Career Testing
Career Testing
Career Testing
WORKPLACE / SEP. 27, 2015
version 9, draft 9

10 Ways to Not be Remembered as a Douchebag When You are Leaving Your Job

BArney Stinson laughing

Congratulations -- you’ve finally managed to get away from your crappy job and to move on to greener pastures. Landing that new job can be a great weight of your mind -- no longer do you need to endure that stupid boss, his equally-stupid followers, or the grueling day-to-day tasks that set your mind to thoughts of career suicide. But even while you’re looking forward to that new chapter in your life, you have to make an effort to avoid the douche-baggery that can ensue when you fail to take your leaving the company seriously. 

See Also10 Ways to Answer Why are You Leaving Your Job?

Even if you worked hard all throughout your tenure at your current job and held back on every inclination to tell the boss where to stick it, these last moments on the job could be your undoing if you don’t play your cards right. If you allow yourself to slide or you commit some other serious workplace sins, you’ll be remembered as “that guy,” and all the hard work you’ve done in the past will be quickly forgotten. 

So with that, here are the ways to not be remembered as a douchebag when you change jobs.

1. Tell Your Boss First

Once you know you’re leaving, give your boss -- even if you can’t stand the sight of her for even one more moment -- the notice, in writing and in person, before you go off and start telling your co-workers. It’s extremely douche-y to announce your departure to the rest of the world before your boss has a chance to process it.

2. Give Your Two Weeks

And speaking of informing your boss, you’d better be prepared to give the standard two weeks’ notice that you’re leaving. While it’s true that your departure is often a boss’ opportunity to let his douche colors fly and to tell you that you should clean out your desk immediately, not all bosses are that bad. A lot of them actually need you to be there to mop up your projects and to hand them off to the person who’s taking your place. And if you’re really trying to leave a good final impression, you should even offer to train that new person, or even give longer than two weeks notice if need be. If you’re in a complicated job, there’s an even greater chance that you’ll need to stick around longer. Don’t worry. The end is in sight.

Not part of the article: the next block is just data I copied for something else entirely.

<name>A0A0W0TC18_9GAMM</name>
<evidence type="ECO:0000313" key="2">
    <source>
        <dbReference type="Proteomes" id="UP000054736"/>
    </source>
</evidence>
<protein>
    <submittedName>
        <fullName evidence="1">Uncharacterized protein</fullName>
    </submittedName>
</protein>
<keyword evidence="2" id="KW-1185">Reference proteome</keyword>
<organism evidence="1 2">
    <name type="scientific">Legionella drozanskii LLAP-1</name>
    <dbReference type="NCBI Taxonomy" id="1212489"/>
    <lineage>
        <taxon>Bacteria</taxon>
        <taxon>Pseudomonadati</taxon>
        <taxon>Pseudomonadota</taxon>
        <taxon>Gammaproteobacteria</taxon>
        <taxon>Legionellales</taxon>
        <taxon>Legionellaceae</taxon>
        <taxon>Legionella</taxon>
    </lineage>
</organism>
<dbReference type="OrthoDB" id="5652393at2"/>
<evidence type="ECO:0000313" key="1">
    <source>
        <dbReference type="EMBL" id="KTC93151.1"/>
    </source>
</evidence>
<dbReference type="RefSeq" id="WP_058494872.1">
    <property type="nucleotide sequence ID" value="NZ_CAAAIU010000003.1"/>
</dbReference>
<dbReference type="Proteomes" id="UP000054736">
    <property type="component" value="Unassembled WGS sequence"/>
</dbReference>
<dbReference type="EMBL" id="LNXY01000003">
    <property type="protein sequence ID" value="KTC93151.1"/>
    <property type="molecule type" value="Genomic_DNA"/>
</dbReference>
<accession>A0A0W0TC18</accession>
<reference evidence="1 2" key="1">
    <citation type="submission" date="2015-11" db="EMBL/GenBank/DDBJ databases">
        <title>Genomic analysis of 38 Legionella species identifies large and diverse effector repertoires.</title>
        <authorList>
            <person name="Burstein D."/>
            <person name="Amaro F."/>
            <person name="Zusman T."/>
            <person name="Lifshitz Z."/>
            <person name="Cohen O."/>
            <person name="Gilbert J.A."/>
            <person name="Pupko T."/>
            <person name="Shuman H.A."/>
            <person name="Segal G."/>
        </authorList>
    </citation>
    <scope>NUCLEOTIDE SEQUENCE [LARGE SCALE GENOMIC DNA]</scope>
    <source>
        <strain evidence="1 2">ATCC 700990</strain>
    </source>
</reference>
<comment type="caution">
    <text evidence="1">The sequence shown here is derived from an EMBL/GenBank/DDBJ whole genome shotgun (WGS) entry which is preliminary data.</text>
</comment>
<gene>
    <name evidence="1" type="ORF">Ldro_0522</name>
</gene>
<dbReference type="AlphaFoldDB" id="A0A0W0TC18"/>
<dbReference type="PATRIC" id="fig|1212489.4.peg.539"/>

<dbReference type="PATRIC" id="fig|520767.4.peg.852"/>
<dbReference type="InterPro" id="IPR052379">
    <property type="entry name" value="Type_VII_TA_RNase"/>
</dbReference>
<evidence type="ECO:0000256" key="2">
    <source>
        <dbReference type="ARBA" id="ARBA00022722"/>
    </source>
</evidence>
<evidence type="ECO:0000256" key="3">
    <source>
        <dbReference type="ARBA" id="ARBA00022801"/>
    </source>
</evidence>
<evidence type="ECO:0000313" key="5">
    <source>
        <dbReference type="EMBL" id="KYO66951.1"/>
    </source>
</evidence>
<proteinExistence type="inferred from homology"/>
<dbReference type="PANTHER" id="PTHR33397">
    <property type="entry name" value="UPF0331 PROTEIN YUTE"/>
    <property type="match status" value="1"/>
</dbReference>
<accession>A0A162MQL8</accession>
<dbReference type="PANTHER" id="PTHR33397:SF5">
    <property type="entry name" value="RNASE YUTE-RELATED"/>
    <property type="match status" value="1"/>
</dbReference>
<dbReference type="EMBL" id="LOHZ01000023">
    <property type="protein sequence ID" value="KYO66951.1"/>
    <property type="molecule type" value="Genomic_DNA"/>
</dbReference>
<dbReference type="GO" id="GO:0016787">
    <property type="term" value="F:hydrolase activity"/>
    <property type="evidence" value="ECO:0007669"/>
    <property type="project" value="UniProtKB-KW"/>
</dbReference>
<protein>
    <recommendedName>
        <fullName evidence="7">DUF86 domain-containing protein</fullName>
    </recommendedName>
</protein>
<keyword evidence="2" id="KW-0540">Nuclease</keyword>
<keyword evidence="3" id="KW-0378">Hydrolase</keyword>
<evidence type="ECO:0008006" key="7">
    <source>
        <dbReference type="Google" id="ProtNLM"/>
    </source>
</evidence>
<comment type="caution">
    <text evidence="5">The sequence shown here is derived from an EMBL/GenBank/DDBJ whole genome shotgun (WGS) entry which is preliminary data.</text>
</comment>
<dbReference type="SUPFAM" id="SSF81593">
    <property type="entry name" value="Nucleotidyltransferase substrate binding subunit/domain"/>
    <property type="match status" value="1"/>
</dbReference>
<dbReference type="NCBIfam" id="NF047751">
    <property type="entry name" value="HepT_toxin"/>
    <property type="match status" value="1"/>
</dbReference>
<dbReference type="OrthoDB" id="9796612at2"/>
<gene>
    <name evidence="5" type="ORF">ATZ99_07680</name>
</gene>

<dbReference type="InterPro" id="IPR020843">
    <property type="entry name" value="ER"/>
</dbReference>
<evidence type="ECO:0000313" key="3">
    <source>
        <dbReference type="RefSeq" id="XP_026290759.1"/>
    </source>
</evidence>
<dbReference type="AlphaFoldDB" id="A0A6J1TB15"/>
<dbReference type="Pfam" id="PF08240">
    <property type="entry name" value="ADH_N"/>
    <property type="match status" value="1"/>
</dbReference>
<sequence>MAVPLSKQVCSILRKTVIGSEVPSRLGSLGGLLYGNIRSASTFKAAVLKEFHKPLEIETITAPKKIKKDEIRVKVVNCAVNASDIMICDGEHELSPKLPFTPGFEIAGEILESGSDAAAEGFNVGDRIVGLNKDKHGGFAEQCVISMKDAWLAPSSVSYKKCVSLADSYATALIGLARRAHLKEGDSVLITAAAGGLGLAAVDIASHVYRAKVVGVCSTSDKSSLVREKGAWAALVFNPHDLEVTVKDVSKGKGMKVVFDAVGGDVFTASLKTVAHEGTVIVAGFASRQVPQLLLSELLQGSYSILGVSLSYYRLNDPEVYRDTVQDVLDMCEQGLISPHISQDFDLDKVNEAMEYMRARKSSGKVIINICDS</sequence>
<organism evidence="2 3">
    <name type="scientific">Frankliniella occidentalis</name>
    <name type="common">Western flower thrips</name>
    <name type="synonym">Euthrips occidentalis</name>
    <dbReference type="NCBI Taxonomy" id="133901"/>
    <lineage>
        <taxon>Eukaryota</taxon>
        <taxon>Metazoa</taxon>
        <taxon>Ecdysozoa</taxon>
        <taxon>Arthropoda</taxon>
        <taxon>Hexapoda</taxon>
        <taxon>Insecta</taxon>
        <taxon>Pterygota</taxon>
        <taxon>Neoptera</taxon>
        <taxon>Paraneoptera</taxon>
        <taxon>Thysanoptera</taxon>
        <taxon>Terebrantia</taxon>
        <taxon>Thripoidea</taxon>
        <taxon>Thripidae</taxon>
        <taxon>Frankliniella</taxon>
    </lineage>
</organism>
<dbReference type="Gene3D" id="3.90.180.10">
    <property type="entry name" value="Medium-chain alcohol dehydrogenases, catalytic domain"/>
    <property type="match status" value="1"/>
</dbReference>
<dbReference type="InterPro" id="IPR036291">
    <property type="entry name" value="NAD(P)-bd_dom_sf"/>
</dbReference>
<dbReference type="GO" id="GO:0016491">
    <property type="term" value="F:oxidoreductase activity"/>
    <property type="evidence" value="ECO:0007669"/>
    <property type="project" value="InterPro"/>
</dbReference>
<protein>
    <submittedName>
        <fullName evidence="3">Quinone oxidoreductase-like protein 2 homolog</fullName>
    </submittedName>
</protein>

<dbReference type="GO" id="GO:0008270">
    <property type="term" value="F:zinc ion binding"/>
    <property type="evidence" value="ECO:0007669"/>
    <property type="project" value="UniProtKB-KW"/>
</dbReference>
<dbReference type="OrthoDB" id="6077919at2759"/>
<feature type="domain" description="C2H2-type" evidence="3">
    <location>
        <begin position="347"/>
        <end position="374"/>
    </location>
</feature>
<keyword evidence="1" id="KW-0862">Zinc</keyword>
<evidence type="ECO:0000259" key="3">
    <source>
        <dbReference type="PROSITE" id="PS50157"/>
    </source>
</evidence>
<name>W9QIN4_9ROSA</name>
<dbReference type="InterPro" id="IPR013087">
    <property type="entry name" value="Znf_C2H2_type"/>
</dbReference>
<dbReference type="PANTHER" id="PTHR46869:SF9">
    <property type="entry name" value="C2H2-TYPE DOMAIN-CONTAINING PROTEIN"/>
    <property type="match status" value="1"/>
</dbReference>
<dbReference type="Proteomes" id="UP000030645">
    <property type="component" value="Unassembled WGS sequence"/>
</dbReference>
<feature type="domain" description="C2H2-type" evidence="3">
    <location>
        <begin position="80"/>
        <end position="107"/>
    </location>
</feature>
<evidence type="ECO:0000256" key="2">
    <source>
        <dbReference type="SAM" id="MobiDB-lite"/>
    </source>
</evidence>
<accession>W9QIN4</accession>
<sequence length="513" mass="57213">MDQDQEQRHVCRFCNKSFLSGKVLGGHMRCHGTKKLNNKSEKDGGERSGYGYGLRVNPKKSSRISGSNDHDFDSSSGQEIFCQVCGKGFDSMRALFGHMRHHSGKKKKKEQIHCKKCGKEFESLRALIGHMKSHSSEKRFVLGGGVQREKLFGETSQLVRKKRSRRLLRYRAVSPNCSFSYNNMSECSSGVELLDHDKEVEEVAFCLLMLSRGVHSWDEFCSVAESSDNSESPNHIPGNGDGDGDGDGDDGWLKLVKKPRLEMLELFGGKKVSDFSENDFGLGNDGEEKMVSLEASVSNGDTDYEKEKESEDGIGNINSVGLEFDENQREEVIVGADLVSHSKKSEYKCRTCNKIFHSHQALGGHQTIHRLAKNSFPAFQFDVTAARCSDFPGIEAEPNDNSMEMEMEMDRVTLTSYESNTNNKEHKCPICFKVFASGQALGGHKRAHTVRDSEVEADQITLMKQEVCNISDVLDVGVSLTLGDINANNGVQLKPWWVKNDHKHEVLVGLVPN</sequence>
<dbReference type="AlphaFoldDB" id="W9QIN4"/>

3. Don't Slack

In that two weeks that you have left, it may take every fiber of your being to bring your best to work. You might feel like whisking in late, leaving projects for others to deal with, or worse, even giving that always-rude customer a piece of your mind. But take heed, dear short timer: Your co-workers and bosses will be taking notice of your activities. Try your best to continue to do good work, right up to the last day.

4. Don't Steal Office Supplies

Since the other people in your workplace will indeed be paying attention to your activities during your final time on the job, now is a decidedly bad time to start stealing office supplies. Sure, you might really think you deserve that rainbow set of permanent markers or that ream of high-quality paper to print your future resumes, but if it means that you’ll be pegged as a thief after a long, honorable time of service to the company, it’s really not worth the trouble. That pack of rainbow markers cost a few bucks at the office supply store. Go get your own.

5. Don't Unfriend Your Work Buddies

Sure, you may only hang out with certain people because you work in close proximity to one another, but you don’t have to be so overt about your disdain for them. You are focused on new beginnings and a new life, but would it really hurt you that bad to keep your old work friends on your social media profiles for just a little bit longer? Start unfriending your work friends now and you’re sure to raise some ire among them. Instead of casting them out right away, wait a few months. By then there’s a very good chance they’re not going to care anymore whether you like them or not, and chances are also good that they’ll have found another buddy with whom to hit the neighborhood happy hour after work.